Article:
Outcomes in a Program that Offers Financial Rewards for Weight Loss

67 Pages Posted: 26 May 2009  

John Cawley

Cornell University - College of Human Ecology, Department of Policy Analysis & Management (PAM); Cornell University - College of Arts & Sciences, Department of Economics; The University of Sydney - School of Economics; National University of Ireland, Galway (NUIG) - J.E. Cairnes School of Business & Economics; NBER; IZA

Joshua A. Price

Cornell University

Date Written: May 2009

Abstract

Obesity rates in the U.S. have doubled since 1980. Given the medical, social, and financial costs of obesity, a large percentage of Americans are attempting to lose weight at any given time but the vast majority of weight loss attempts fail. Researchers continue to search for safe and effective methods of weight loss, and this paper examines one promising method - offering financial rewards for weight loss. This paper studies data on 2,407 employees in 17 worksites who participated in a year-long worksite health promotion program that offered financial rewards for weight loss. The intervention varied by employer, in some cases offering steady quarterly rewards for weight loss and in other cases requiring participants to post a bond that would be refunded at year's end conditional on achieving certain weight loss goals. Still others received no financial incentives at all and serve as a control group. We examine the basic patterns of enrollment, attrition, and weight loss in these three groups. Weight loss is modest. After one year, it averages 1.4 pounds for those paid steady quarterly rewards and 3.6 pounds for those who posted a refundable bond, under the assumption that dropouts experienced no weight loss. Year-end attrition is as high as 76.4%, far higher than that for interventions designed and implemented by researchers.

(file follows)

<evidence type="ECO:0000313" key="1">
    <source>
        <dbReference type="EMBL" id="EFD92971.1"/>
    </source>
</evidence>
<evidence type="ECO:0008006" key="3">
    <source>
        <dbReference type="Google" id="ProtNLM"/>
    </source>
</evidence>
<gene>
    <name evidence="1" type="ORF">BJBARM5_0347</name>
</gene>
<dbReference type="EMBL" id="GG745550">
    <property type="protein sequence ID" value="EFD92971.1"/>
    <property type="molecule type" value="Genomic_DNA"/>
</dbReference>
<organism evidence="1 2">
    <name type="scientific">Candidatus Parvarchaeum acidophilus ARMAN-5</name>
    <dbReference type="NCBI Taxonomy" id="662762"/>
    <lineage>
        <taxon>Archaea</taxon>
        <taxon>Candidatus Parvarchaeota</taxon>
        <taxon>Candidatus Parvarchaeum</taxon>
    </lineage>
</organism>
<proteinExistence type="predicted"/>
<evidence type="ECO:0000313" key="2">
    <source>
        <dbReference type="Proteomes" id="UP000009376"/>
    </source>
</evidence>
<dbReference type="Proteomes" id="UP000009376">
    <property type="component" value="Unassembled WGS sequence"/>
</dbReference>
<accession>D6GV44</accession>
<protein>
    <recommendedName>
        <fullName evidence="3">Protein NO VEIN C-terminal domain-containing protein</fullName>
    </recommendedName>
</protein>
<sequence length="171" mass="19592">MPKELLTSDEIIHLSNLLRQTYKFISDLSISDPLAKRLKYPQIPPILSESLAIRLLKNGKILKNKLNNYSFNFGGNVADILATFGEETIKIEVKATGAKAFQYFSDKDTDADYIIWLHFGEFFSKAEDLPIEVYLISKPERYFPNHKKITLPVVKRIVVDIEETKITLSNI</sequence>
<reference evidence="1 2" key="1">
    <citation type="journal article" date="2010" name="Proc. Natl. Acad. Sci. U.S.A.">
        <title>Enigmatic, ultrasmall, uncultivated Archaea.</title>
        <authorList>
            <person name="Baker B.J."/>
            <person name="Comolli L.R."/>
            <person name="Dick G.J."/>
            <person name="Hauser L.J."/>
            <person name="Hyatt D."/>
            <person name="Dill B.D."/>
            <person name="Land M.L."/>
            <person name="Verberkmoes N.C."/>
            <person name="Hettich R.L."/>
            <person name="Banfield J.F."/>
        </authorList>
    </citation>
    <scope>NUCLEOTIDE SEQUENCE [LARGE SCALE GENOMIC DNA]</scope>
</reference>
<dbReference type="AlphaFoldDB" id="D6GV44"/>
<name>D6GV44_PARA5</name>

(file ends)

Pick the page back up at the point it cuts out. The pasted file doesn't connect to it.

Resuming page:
Suggested Citation

Cawley, John and Price, Joshua A., Outcomes in a Program that Offers Financial Rewards for Weight Loss (May 2009). NBER Working Paper No. w14987. Available at SSRN: https://ssrn.com/abstract=1408907

John Cawley (Contact Author)

Cornell University - College of Human Ecology, Department of Policy Analysis & Management (PAM) ( email )

3M24 MVR Hall
Ithaca, NY 14853
United States

Cornell University - College of Arts & Sciences, Department of Economics ( email )

414 Uris Hall
Ithaca, NY 14853-7601
United States

The University of Sydney - School of Economics ( email )

Rm 370 Merewether (H04)
Sydney, NSW 2006 2008
Australia

National University of Ireland, Galway (NUIG) - J.E. Cairnes School of Business & Economics ( email )

Galway
Ireland

NBER

1050 Massachusetts Avenue
Cambridge, MA 02138
United States

IZA ( email )

P.O. Box 7240
Bonn, D-53072
Germany

Joshua A. Price

Cornell University ( email )

Ithaca, NY 14853
United States

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